Variable importance ranking and parametric characterization of

Rank | Variable | Min | 1^{st} Qtl |
Mean | 3^{rd} Qtl |
Max | Units |
---|---|---|---|---|---|---|---|

1 | Average number of days with a minimum temperature equal to or below 0 °C (NDF) | 35.30 | 65.40 | 76.30 | 90.00 | 158.90 | days |

2 | Annual precipitation (PRC) | 306.00 | 558.00 | 760.00 | 919.00 | 1513.00 | mm |

3 | Aridity index (IAR) | 35.00 | 94.00 | 116.00 | 160.00 | 296.00 | - |

4 | Annual sum of the positive differences between precipitation and reference evapotranspiration (SSUP) | 1.00 | 142.00 | 312.00 | 453.00 | 1046.00 | mm |

5 | Average reference evapotranspiration (ETO) | 92.00 | 840.00 | 891.00 | 934.00 | 1087.00 | mm |

6 | Average snow precipitation (SNOW) | 27.00 | 134.00 | 266.00 | 446.00 | 1170.00 | mm |

- | Aspect (ASPECT) | -453.00 | -27.00 | 8.00 | 49.00 | 333.00 | degree |

- | Sum of water balances at the end of each month (BH) | 1.00 | 685.00 | 1894.00 | 3011.00 | 7707.00 | mm |

- | Digital elevation model (DEM) | 7.00 | 1164.00 | 1423.00 | 1705.00 | 2995.00 | m |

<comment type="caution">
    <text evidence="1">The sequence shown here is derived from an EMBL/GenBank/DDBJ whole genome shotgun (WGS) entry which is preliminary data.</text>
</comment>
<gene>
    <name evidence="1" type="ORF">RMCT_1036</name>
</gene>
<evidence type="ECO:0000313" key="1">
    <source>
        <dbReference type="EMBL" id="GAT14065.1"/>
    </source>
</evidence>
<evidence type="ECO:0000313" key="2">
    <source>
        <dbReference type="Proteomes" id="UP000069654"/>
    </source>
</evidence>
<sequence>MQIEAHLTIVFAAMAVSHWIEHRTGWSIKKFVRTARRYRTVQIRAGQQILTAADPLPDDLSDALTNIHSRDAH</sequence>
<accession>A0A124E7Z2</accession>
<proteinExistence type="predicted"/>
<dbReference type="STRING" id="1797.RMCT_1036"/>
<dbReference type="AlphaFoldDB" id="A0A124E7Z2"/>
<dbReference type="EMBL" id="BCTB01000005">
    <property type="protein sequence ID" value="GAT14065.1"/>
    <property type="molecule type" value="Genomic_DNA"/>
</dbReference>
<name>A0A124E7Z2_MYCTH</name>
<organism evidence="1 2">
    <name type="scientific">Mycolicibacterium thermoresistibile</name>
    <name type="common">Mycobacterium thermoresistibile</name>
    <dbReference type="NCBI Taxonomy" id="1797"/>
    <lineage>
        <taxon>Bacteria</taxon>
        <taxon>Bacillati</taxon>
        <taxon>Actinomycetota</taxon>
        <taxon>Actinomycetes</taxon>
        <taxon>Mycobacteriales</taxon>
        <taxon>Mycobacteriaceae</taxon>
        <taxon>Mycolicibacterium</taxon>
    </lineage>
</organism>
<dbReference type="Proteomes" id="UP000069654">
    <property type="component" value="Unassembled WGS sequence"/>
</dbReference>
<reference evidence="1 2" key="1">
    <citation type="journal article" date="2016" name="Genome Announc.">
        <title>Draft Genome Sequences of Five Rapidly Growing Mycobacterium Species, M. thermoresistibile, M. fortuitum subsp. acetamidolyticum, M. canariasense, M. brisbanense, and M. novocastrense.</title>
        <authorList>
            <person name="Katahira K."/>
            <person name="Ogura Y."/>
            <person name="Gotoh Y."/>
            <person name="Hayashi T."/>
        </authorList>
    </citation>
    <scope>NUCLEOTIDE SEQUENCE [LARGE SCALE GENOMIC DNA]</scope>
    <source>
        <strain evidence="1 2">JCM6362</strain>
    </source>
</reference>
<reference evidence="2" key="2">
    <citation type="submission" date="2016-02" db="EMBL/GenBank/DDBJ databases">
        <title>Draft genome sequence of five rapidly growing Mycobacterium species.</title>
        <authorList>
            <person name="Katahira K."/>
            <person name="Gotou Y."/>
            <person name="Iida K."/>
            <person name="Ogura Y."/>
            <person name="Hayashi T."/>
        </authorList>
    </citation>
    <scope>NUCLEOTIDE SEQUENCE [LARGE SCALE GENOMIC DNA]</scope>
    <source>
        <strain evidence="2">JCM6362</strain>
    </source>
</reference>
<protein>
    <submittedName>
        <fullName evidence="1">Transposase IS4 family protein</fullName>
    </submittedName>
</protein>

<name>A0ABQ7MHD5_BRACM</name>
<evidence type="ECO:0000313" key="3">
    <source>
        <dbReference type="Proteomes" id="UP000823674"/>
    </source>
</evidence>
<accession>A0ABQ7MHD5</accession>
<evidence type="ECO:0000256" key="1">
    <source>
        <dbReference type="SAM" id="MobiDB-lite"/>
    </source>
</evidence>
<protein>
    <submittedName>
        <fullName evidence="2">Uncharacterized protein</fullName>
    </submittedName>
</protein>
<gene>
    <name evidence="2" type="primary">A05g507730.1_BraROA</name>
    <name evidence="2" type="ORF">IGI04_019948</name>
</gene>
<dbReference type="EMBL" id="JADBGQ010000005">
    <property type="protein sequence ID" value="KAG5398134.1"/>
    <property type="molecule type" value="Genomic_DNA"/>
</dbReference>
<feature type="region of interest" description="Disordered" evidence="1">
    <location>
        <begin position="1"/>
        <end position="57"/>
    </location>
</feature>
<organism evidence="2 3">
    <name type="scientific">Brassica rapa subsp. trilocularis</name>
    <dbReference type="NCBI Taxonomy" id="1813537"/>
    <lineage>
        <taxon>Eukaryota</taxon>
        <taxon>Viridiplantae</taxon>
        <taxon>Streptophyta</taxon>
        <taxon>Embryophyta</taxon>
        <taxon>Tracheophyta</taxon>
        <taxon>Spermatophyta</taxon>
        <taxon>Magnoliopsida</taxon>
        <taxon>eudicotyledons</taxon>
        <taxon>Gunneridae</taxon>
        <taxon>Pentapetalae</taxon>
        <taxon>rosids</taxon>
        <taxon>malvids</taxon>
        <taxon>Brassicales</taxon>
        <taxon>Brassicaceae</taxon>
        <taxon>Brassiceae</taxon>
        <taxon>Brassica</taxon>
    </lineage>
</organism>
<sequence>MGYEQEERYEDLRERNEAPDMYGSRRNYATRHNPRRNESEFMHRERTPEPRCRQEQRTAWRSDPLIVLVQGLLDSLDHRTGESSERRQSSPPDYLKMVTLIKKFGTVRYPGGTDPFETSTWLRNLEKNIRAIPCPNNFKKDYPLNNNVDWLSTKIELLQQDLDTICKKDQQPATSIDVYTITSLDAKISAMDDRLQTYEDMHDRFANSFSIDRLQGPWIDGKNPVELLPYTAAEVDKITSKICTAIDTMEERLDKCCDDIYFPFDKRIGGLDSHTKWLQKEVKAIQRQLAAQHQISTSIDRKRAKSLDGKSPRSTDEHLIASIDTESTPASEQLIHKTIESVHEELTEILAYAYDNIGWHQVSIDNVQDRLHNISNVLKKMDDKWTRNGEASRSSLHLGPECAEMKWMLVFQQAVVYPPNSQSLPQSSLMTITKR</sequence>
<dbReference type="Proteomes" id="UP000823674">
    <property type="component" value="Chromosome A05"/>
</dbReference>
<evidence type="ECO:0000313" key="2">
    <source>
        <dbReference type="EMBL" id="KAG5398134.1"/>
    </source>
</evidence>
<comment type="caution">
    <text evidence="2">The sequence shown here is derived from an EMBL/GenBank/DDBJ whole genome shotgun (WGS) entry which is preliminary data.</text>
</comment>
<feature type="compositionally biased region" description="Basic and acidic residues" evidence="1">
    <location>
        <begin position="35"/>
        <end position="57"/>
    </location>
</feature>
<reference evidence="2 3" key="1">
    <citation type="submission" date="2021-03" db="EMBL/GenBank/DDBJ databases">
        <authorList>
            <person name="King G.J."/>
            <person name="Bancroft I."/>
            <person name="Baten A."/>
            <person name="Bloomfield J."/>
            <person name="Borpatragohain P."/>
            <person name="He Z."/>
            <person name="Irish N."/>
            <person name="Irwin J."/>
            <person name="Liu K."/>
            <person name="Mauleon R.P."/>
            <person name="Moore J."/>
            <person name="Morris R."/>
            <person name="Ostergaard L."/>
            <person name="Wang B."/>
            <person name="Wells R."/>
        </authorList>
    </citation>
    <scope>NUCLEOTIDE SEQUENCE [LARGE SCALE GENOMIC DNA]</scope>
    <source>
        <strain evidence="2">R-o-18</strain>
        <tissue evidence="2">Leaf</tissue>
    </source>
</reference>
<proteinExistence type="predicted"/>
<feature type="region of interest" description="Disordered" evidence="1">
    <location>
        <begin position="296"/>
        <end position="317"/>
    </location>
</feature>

- | Average net primary production (DF) | 182.00 | 1223.00 | 1928.00 | 2471.00 | 3371.00 | hours |

- | Average number of days with a maximum temperature equal to or above 35 °C (NDC) | 0.10 | 5.70 | 10.20 | 16.20 | 44.40 | days |

- | Annual radiation (RN) | 26.00 | 95.00 | 103.00 | 107.00 | 126.00 | Julian m^{-2} |

- | Annual sum of the negative differences between precipitation and reference evapotranspiration (SDEF) | 84.00 | 394.00 | 440.00 | 506.00 | 657.00 | mm |

- | Slope (SLOPE) | 1.00 | 11.00 | 17.00 | 24.00 | 100.00 | % |

- | Average maximum temperature (T_MAX) | 12.20 | 16.60 | 17.60 | 18.60 | 22.20 | °C |

- | Average mean temperature (T_MED) | 4.10 | 10.20 | 11.20 | 12.20 | 15.60 | °C |

- | Average minimum temperature (T_MIN) | -4.50 | 3.70 | 5.00 | 6.10 | 9.50 | °C |

- | Maximum of the monthly average maximum temperatures (TMAXC) | 24.40 | 28.80 | 30.00 | 31.10 | 34.70 | °C |

- | Average maximum temperature of all months (TMC) | 14.30 | 20.20 | 21.20 | 22.50 | 26.00 | °C |

- | Average minimum temperature of all months (TMF) | -1.80 | 3.10 | 4.00 | 4.90 | 8.50 | °C |

- | Minimum of the monthly average minimum temperatures (TMINF) | -8.40 | -2.10 | -1.00 | -0.10 | 3.30 | °C |

Mean variable importance values for 100 runs, for each selected variable and the habitat prediction model techniques. Generalized Linear Models (GLM), Generalized Additive Models (GAM), Classification and Regression Trees (CART), Flexible Discriminate Analysis (FDA), Artificial Neural Networks (ANN), Multivariate Adaptive Regression Splines (MARS), Maximum Entropy Modelling (MaxEnt), Random Forest (RF) and Boosted Regression Trees (BRT) and one similar to BIOCLIM, Surface Range Envelop (SRE). Variable description in